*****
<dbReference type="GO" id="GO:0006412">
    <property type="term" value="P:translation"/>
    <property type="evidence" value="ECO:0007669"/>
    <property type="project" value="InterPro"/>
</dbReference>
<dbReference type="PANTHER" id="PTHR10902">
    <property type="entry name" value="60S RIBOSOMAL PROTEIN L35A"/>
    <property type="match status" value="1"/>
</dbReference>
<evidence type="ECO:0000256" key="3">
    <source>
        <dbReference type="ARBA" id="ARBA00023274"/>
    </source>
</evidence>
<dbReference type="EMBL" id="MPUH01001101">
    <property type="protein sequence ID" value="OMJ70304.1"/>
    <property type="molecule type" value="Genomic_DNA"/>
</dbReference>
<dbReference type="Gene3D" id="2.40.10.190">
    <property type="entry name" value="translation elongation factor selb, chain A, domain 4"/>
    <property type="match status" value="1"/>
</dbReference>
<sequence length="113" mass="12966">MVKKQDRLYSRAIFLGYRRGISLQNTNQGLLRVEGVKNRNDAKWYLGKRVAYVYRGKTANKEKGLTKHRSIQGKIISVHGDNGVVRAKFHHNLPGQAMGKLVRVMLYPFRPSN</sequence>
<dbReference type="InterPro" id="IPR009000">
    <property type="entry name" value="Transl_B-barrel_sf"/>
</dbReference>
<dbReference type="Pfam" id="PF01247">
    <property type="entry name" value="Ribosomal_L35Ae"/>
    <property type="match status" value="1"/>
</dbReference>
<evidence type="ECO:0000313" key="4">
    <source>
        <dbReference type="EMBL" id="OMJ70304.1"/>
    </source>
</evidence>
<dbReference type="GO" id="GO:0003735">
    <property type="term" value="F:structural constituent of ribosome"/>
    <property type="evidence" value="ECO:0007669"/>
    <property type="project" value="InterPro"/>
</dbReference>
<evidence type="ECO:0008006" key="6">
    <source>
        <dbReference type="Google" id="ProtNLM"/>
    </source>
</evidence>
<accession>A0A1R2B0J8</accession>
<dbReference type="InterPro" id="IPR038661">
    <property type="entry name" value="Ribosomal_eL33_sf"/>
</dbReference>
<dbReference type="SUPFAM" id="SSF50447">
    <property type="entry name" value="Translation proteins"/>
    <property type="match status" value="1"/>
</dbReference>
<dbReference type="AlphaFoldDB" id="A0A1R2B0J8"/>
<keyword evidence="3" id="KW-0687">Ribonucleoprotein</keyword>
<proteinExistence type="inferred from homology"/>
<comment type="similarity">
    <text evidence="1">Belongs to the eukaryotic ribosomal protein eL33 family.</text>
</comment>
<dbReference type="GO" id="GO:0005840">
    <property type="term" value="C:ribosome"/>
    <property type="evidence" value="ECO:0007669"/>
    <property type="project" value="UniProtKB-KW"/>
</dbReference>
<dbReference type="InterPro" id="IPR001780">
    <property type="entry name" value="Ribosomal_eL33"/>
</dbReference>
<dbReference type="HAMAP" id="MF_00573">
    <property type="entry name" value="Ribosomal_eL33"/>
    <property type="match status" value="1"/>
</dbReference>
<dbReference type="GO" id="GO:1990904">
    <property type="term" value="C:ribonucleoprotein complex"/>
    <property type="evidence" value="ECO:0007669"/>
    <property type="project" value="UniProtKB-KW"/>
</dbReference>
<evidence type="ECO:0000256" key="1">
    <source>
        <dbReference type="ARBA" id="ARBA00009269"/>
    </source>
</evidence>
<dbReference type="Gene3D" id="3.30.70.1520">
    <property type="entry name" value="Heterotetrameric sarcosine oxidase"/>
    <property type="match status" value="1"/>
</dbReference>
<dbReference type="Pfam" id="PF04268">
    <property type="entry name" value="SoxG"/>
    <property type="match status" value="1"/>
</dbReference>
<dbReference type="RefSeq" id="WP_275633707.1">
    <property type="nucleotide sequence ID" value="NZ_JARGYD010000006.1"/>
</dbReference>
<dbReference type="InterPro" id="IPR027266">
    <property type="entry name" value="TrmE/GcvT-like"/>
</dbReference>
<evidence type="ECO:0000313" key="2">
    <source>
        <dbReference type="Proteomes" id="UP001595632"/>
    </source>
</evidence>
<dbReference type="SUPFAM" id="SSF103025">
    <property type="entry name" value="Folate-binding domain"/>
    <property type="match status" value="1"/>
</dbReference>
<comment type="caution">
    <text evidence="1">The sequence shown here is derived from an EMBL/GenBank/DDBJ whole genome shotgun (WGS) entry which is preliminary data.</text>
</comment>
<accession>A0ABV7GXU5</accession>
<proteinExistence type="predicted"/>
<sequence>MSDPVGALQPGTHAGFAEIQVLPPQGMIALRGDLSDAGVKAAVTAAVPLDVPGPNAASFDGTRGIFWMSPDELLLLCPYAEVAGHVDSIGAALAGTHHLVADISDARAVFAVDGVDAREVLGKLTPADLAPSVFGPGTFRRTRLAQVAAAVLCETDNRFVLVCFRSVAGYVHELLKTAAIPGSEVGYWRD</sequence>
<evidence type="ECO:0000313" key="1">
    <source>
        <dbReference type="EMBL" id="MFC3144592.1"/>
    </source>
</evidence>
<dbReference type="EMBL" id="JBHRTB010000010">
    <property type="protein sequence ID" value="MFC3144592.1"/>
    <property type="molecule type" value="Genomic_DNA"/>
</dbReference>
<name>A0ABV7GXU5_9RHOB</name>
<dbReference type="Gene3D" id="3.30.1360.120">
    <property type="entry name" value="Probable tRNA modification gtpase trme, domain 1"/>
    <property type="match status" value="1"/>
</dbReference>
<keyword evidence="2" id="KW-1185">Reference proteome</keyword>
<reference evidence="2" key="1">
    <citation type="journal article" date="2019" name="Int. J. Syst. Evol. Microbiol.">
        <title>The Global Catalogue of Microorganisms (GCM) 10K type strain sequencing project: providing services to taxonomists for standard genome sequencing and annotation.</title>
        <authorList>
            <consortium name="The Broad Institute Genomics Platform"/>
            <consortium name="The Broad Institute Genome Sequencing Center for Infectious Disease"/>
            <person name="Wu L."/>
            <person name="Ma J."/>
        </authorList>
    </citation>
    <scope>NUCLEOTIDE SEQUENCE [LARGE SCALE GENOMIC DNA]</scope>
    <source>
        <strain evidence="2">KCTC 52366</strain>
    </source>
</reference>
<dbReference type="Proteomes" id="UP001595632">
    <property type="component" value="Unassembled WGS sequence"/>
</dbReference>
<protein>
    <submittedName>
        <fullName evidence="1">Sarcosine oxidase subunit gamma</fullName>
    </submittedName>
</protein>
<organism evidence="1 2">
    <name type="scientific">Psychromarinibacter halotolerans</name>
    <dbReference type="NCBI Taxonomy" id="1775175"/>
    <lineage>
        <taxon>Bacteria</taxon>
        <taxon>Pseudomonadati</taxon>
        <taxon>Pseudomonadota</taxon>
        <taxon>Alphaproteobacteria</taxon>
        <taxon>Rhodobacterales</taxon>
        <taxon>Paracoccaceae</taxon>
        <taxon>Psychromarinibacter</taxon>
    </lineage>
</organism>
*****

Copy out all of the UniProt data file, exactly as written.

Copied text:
<dbReference type="GO" id="GO:0006412">
    <property type="term" value="P:translation"/>
    <property type="evidence" value="ECO:0007669"/>
    <property type="project" value="InterPro"/>
</dbReference>
<dbReference type="PANTHER" id="PTHR10902">
    <property type="entry name" value="60S RIBOSOMAL PROTEIN L35A"/>
    <property type="match status" value="1"/>
</dbReference>
<evidence type="ECO:0000256" key="3">
    <source>
        <dbReference type="ARBA" id="ARBA00023274"/>
    </source>
</evidence>
<dbReference type="EMBL" id="MPUH01001101">
    <property type="protein sequence ID" value="OMJ70304.1"/>
    <property type="molecule type" value="Genomic_DNA"/>
</dbReference>
<dbReference type="Gene3D" id="2.40.10.190">
    <property type="entry name" value="translation elongation factor selb, chain A, domain 4"/>
    <property type="match status" value="1"/>
</dbReference>
<sequence length="113" mass="12966">MVKKQDRLYSRAIFLGYRRGISLQNTNQGLLRVEGVKNRNDAKWYLGKRVAYVYRGKTANKEKGLTKHRSIQGKIISVHGDNGVVRAKFHHNLPGQAMGKLVRVMLYPFRPSN</sequence>
<dbReference type="InterPro" id="IPR009000">
    <property type="entry name" value="Transl_B-barrel_sf"/>
</dbReference>
<dbReference type="Pfam" id="PF01247">
    <property type="entry name" value="Ribosomal_L35Ae"/>
    <property type="match status" value="1"/>
</dbReference>
<evidence type="ECO:0000313" key="4">
    <source>
        <dbReference type="EMBL" id="OMJ70304.1"/>
    </source>
</evidence>
<dbReference type="GO" id="GO:0003735">
    <property type="term" value="F:structural constituent of ribosome"/>
    <property type="evidence" value="ECO:0007669"/>
    <property type="project" value="InterPro"/>
</dbReference>
<evidence type="ECO:0008006" key="6">
    <source>
        <dbReference type="Google" id="ProtNLM"/>
    </source>
</evidence>
<accession>A0A1R2B0J8</accession>
<dbReference type="InterPro" id="IPR038661">
    <property type="entry name" value="Ribosomal_eL33_sf"/>
</dbReference>
<dbReference type="SUPFAM" id="SSF50447">
    <property type="entry name" value="Translation proteins"/>
    <property type="match status" value="1"/>
</dbReference>
<dbReference type="AlphaFoldDB" id="A0A1R2B0J8"/>
<keyword evidence="3" id="KW-0687">Ribonucleoprotein</keyword>
<proteinExistence type="inferred from homology"/>
<comment type="similarity">
    <text evidence="1">Belongs to the eukaryotic ribosomal protein eL33 family.</text>
</comment>
<dbReference type="GO" id="GO:0005840">
    <property type="term" value="C:ribosome"/>
    <property type="evidence" value="ECO:0007669"/>
    <property type="project" value="UniProtKB-KW"/>
</dbReference>
<dbReference type="InterPro" id="IPR001780">
    <property type="entry name" value="Ribosomal_eL33"/>
</dbReference>
<dbReference type="HAMAP" id="MF_00573">
    <property type="entry name" value="Ribosomal_eL33"/>
    <property type="match status" value="1"/>
</dbReference>
<dbReference type="GO" id="GO:1990904">
    <property type="term" value="C:ribonucleoprotein complex"/>
    <property type="evidence" value="ECO:0007669"/>
    <property type="project" value="UniProtKB-KW"/>
</dbReference>
<evidence type="ECO:0000256" key="1">
    <source>
        <dbReference type="ARBA" id="ARBA00009269"/>
    </source>
</evidence>
<dbReference type="Gene3D" id="3.30.70.1520">
    <property type="entry name" value="Heterotetrameric sarcosine oxidase"/>
    <property type="match status" value="1"/>
</dbReference>
<dbReference type="Pfam" id="PF04268">
    <property type="entry name" value="SoxG"/>
    <property type="match status" value="1"/>
</dbReference>
<dbReference type="RefSeq" id="WP_275633707.1">
    <property type="nucleotide sequence ID" value="NZ_JARGYD010000006.1"/>
</dbReference>
<dbReference type="InterPro" id="IPR027266">
    <property type="entry name" value="TrmE/GcvT-like"/>
</dbReference>
<evidence type="ECO:0000313" key="2">
    <source>
        <dbReference type="Proteomes" id="UP001595632"/>
    </source>
</evidence>
<dbReference type="SUPFAM" id="SSF103025">
    <property type="entry name" value="Folate-binding domain"/>
    <property type="match status" value="1"/>
</dbReference>
<comment type="caution">
    <text evidence="1">The sequence shown here is derived from an EMBL/GenBank/DDBJ whole genome shotgun (WGS) entry which is preliminary data.</text>
</comment>
<accession>A0ABV7GXU5</accession>
<proteinExistence type="predicted"/>
<sequence>MSDPVGALQPGTHAGFAEIQVLPPQGMIALRGDLSDAGVKAAVTAAVPLDVPGPNAASFDGTRGIFWMSPDELLLLCPYAEVAGHVDSIGAALAGTHHLVADISDARAVFAVDGVDAREVLGKLTPADLAPSVFGPGTFRRTRLAQVAAAVLCETDNRFVLVCFRSVAGYVHELLKTAAIPGSEVGYWRD</sequence>
<evidence type="ECO:0000313" key="1">
    <source>
        <dbReference type="EMBL" id="MFC3144592.1"/>
    </source>
</evidence>
<dbReference type="EMBL" id="JBHRTB010000010">
    <property type="protein sequence ID" value="MFC3144592.1"/>
    <property type="molecule type" value="Genomic_DNA"/>
</dbReference>
<name>A0ABV7GXU5_9RHOB</name>
<dbReference type="Gene3D" id="3.30.1360.120">
    <property type="entry name" value="Probable tRNA modification gtpase trme, domain 1"/>
    <property type="match status" value="1"/>
</dbReference>
<keyword evidence="2" id="KW-1185">Reference proteome</keyword>
<reference evidence="2" key="1">
    <citation type="journal article" date="2019" name="Int. J. Syst. Evol. Microbiol.">
        <title>The Global Catalogue of Microorganisms (GCM) 10K type strain sequencing project: providing services to taxonomists for standard genome sequencing and annotation.</title>
        <authorList>
            <consortium name="The Broad Institute Genomics Platform"/>
            <consortium name="The Broad Institute Genome Sequencing Center for Infectious Disease"/>
            <person name="Wu L."/>
            <person name="Ma J."/>
        </authorList>
    </citation>
    <scope>NUCLEOTIDE SEQUENCE [LARGE SCALE GENOMIC DNA]</scope>
    <source>
        <strain evidence="2">KCTC 52366</strain>
    </source>
</reference>
<dbReference type="Proteomes" id="UP001595632">
    <property type="component" value="Unassembled WGS sequence"/>
</dbReference>
<protein>
    <submittedName>
        <fullName evidence="1">Sarcosine oxidase subunit gamma</fullName>
    </submittedName>
</protein>
<organism evidence="1 2">
    <name type="scientific">Psychromarinibacter halotolerans</name>
    <dbReference type="NCBI Taxonomy" id="1775175"/>
    <lineage>
        <taxon>Bacteria</taxon>
        <taxon>Pseudomonadati</taxon>
        <taxon>Pseudomonadota</taxon>
        <taxon>Alphaproteobacteria</taxon>
        <taxon>Rhodobacterales</taxon>
        <taxon>Paracoccaceae</taxon>
        <taxon>Psychromarinibacter</taxon>
    </lineage>
</organism>